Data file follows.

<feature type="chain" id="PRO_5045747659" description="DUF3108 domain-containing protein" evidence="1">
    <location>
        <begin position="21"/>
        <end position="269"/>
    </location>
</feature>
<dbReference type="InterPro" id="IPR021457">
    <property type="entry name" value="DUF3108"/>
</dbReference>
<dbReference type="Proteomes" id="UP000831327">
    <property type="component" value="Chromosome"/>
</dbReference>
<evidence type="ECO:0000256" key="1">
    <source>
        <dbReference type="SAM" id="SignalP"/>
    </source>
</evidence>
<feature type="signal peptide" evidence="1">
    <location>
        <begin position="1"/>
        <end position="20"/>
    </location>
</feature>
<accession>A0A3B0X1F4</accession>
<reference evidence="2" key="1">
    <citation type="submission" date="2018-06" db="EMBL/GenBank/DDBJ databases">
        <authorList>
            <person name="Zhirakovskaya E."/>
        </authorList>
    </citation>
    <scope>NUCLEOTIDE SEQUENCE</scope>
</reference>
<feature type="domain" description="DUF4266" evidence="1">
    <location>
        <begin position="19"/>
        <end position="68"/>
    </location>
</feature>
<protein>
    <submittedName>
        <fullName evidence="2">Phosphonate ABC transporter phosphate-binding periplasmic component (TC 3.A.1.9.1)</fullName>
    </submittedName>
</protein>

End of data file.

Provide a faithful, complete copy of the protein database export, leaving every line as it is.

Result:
<feature type="chain" id="PRO_5045747659" description="DUF3108 domain-containing protein" evidence="1">
    <location>
        <begin position="21"/>
        <end position="269"/>
    </location>
</feature>
<dbReference type="InterPro" id="IPR021457">
    <property type="entry name" value="DUF3108"/>
</dbReference>
<dbReference type="Proteomes" id="UP000831327">
    <property type="component" value="Chromosome"/>
</dbReference>
<evidence type="ECO:0000256" key="1">
    <source>
        <dbReference type="SAM" id="SignalP"/>
    </source>
</evidence>
<feature type="signal peptide" evidence="1">
    <location>
        <begin position="1"/>
        <end position="20"/>
    </location>
</feature>
<accession>A0A3B0X1F4</accession>
<reference evidence="2" key="1">
    <citation type="submission" date="2018-06" db="EMBL/GenBank/DDBJ databases">
        <authorList>
            <person name="Zhirakovskaya E."/>
        </authorList>
    </citation>
    <scope>NUCLEOTIDE SEQUENCE</scope>
</reference>
<feature type="domain" description="DUF4266" evidence="1">
    <location>
        <begin position="19"/>
        <end position="68"/>
    </location>
</feature>
<protein>
    <submittedName>
        <fullName evidence="2">Phosphonate ABC transporter phosphate-binding periplasmic component (TC 3.A.1.9.1)</fullName>
    </submittedName>
</protein>